New Revenue Strategy, Strong Earnings, Apple Remains a Buy

New Revenue Strategy, Strong Earnings, Apple Remains a Buy

Over the past month, the share value of Apple Inc. stock (NASDAQ: AAPL) has risen nearly 10%, currently at $150.06 per share. This value sits near the median of not only the most recent 12-month price target range ($122.00 to $200.00) but also the stock’s overall 52-week range ($129.04 to $182.94). Moving forward, analysts evaluating Apple’s 12-month price target have rated the stock a MODERATE BUY rating, offering a consensus price target of $180.00.

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Earnings Consistently Beat Expectations

Apple Inc. has a current valuation of $2.09 Earnings Per Share (EPS) on $127.5B in sales. This is already nearly double the stock’s reported EPS during the October 27th earnings call: at a value of $1.29, which beat the estimate by $0.02. Their next reporting date is scheduled for Jan 26, which should give them a lot of time to continue pressing forward

For the past four quarters, the Apple Inc. earnings forecast has consistently beat the consensus, with Q1 of 2022 surpassing the whole range as well. A quick look at sales for the quarter suggests the same, as the $123.9B in sales they did during Q1 2022, easily beat the consensus estimate of $119.0B. That said, quarterly sales followed a similar trend of consistent estimate beats across the most recent four quarters.

On an annual basis, the trend is also much of the same: actual earnings consistently beat the consensus estimate. Sometimes earnings only bested the target by a little and sometimes it beat the range entirely. What really matters, here, is that the price target has increased from $2.92 in 2019 to $6.10 this year. In terms of annual sales, the consensus estimate has grown from $259.10B in 2019 to $366.20B this year; and beat the consensus estimate every year but 2021.

Apple Hopes Keeping iPhone Prices Down Will Drive Sales

Apple has already begun raising prices on some of its services but, fortunately, has kept iPhone pricing the same; at least for now. And this comes at a time when the tech giant is expected to turn out the lowest gross margin on iPhone sales in the last four years. This makes expanding gross profit from their services sector more and more important.

Indeed, this is crucial, as phone prices—across the industry—continue to go up. Of course, much of the price increases reflect the quality of the gadgetry and capabilities of the technology but raw material costs are up at least 20% (between the iPhone 13 Pro Max and the iPhone 14 Pro Max). All in all, the component cost to manufacture the iPhone accounts for approximately 46% of their asking price, this year.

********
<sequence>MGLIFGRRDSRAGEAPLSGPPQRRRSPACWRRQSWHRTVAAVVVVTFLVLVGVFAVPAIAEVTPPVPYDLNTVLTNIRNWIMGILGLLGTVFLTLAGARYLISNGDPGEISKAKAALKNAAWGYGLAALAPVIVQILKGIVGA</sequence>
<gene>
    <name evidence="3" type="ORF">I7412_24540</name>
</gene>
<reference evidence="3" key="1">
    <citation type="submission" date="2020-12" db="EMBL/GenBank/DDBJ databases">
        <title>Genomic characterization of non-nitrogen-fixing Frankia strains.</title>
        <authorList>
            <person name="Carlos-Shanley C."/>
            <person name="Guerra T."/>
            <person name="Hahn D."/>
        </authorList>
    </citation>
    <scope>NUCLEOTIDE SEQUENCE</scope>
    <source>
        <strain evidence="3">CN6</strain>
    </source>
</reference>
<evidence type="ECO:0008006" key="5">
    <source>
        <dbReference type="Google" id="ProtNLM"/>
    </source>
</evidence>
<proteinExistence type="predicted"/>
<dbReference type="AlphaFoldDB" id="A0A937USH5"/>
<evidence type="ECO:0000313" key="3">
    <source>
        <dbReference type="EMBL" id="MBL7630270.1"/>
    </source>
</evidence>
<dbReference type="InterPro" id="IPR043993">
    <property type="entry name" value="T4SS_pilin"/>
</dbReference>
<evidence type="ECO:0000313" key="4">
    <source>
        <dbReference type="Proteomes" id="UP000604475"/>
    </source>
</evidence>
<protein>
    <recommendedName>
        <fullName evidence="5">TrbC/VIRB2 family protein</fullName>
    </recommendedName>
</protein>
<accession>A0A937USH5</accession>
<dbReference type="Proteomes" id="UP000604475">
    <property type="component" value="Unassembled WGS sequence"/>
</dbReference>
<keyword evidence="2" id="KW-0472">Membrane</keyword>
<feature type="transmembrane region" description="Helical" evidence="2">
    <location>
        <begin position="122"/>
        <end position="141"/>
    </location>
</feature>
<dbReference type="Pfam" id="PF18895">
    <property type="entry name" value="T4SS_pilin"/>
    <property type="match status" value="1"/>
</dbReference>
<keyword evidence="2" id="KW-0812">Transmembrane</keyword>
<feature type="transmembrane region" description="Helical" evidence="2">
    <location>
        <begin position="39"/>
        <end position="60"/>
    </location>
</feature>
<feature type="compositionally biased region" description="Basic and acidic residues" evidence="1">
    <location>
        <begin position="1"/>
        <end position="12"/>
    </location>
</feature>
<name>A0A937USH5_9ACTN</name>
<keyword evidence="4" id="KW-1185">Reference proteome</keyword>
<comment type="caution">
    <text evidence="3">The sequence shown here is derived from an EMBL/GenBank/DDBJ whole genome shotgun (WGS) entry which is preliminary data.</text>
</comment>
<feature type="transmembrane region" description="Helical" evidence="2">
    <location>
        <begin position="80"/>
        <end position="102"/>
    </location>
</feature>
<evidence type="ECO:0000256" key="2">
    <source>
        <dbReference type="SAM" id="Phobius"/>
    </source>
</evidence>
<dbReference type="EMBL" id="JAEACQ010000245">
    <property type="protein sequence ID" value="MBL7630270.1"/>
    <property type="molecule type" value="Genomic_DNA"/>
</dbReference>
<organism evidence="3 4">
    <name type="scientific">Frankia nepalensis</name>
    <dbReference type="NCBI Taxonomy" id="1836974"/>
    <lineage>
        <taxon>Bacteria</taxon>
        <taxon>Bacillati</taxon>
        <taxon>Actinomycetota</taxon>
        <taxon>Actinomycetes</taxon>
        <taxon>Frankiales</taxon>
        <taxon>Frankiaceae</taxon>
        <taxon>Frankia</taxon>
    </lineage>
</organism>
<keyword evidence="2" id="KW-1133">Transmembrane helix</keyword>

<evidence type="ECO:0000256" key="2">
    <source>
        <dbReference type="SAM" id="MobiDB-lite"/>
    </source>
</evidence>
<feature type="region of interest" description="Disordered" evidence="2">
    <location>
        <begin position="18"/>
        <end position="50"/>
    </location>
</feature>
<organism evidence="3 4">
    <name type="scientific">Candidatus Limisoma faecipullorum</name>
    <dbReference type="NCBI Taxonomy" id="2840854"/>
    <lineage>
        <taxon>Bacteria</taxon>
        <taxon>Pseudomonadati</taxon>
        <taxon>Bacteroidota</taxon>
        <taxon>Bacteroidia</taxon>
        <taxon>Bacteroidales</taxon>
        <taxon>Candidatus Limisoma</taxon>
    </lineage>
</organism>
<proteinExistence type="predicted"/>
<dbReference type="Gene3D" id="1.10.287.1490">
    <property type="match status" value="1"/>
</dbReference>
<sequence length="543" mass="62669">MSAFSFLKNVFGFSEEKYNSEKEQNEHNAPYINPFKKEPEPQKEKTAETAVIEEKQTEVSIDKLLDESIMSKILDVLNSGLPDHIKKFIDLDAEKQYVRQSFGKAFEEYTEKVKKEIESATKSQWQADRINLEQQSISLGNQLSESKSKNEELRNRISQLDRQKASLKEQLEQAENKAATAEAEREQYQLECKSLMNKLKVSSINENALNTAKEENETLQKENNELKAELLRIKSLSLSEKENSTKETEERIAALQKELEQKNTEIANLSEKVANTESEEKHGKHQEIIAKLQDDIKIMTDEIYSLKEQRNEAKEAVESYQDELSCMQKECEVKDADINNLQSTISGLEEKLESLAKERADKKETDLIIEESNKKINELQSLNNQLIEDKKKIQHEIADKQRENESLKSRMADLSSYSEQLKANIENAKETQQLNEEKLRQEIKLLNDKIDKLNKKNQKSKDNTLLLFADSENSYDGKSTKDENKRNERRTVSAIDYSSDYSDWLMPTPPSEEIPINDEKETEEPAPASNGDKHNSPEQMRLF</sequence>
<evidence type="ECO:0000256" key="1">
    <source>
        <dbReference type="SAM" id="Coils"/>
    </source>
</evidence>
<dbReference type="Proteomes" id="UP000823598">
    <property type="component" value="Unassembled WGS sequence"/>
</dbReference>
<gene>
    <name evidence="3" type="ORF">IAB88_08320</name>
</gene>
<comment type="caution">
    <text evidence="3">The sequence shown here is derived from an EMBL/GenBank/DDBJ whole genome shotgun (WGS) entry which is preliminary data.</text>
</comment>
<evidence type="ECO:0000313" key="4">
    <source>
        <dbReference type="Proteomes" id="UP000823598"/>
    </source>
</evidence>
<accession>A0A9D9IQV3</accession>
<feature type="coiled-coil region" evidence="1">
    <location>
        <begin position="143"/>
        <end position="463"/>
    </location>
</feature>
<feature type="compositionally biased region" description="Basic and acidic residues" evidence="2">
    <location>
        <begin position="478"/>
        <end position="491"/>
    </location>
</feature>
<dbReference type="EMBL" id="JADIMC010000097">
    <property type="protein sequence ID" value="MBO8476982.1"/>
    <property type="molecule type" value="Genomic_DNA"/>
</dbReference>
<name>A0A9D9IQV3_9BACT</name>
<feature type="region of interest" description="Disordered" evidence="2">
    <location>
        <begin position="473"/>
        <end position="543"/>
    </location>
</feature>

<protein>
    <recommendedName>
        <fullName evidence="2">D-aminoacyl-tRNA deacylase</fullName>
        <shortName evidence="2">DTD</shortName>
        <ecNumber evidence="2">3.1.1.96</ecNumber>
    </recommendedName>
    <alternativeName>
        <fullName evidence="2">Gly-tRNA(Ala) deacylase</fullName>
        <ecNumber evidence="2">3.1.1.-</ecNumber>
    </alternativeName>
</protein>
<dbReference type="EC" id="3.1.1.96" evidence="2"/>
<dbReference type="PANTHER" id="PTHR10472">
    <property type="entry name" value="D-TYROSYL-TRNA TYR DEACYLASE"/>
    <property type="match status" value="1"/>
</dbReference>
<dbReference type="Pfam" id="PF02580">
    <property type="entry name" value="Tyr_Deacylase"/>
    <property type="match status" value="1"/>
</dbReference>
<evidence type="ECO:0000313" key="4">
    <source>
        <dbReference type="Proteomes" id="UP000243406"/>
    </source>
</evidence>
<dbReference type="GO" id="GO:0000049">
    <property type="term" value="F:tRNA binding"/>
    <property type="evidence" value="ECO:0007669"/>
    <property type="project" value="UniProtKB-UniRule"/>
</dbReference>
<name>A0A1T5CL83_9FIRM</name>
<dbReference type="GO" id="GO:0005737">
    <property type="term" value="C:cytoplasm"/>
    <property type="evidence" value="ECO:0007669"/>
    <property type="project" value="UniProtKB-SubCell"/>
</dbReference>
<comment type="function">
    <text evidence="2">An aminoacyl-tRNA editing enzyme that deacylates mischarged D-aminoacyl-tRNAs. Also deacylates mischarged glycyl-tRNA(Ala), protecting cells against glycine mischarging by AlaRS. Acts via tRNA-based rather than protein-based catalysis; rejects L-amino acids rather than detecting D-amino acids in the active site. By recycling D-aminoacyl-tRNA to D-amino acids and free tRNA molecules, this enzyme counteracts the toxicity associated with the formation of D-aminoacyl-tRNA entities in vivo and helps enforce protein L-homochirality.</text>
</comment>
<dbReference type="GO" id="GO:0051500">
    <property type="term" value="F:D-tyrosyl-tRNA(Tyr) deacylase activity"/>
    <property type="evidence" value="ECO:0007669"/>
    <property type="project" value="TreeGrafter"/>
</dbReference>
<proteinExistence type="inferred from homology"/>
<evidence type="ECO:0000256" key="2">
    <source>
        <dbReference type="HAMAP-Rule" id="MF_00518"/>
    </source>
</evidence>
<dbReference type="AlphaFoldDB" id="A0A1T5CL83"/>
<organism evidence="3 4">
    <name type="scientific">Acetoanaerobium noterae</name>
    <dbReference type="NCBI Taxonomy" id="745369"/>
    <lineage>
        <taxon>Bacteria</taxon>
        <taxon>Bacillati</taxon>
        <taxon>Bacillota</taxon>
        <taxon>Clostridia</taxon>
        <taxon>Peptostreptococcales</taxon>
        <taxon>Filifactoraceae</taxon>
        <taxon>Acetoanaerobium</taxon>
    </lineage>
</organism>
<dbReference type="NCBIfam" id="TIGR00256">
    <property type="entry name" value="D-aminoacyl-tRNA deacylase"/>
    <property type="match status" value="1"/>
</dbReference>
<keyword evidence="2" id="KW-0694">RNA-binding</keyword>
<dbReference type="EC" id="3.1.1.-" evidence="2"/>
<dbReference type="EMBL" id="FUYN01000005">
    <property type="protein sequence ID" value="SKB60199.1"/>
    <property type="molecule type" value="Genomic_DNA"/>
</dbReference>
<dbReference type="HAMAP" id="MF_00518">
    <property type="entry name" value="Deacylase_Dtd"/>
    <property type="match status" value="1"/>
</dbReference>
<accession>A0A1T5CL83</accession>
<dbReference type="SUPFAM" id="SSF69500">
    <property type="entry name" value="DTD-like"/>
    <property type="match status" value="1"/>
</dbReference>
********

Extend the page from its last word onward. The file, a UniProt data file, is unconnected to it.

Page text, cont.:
Yes, that inflation is shocking: and the reason it is so shocking—here—is that Apple has elected to NOT pass on those price increases to the consumer. This means, for one, that the iPhone is more attractive than other phone models on the market, whose manufacturers may have raised prices to keep pace with inflation.

It is a significantly brave strategy for a company that counted the iPhone as 52% of total revenue, last year. Still, Mac outperformed last year, with revenue surging to nearly 13% in the fiscal fourth quarter. Combined with iPhone sales, hardware revenue accounted for 81.3% of fiscal fourth quarter revenue. That is actually down from 81.6% the previous quarter.

Strong Valuation and Momentum Keep Apple Competitive

Because Apple Inc is a unique technology company that builds both hardware and software, its competition is broad. That said, AAPL is performing comparably against companies like Microsoft and Dell and, perhaps a little better than the electronics industry, computer sector, and NASDAQ exchange, overall. Apple is also outperforming the whole of the S&P 500, which is up only 7% across the same trading period.

At their current stock value, AAPL sits at 40% of its 52-week range; Microsoft Co (NASDAQ: MSFT) and Dell Technologies are both in the lower third of their ranges.

Though, both Microsoft’s and Dell’s (NYSE: DELL) stock values have upsides, on average, about twice that of AAPL. Apple’s Price-to-Sales ratio (6.25) may be better than Microsoft but Dell is hard to beat at a P/S of 0.28. Apple’s Price-to-earnings ratio (24.66) is fair—and nearly identical to that of Microsoft—but Dell wins again with a somewhat incredible P/E of 5.66.

Dell outpaces the group again in terms of Return on Equity (RoE). At 305.1%, Dell’s RoE is easily twice that of Apple, which is nearly thrice that of Microsoft. However, Apple has the best Return on Assets (RoA), at 28.03%. Dell is actually the lowest of the three, all the way down at 5.64%.

Of the three, though, Microsoft has the best-projected earnings growth, at 13.50% as well as the lowest beta value (0.97). In fact, MSFT is the only stock with negative volatility. AAPL still has a fair 8.10% projected earnings growth with a beta of 1.25.

But after all, is said and done, analysts give all three stocks a BUY rating; and, with AAPL’s volatility, it can sometimes be considered a MODERATE or even STRONG buy.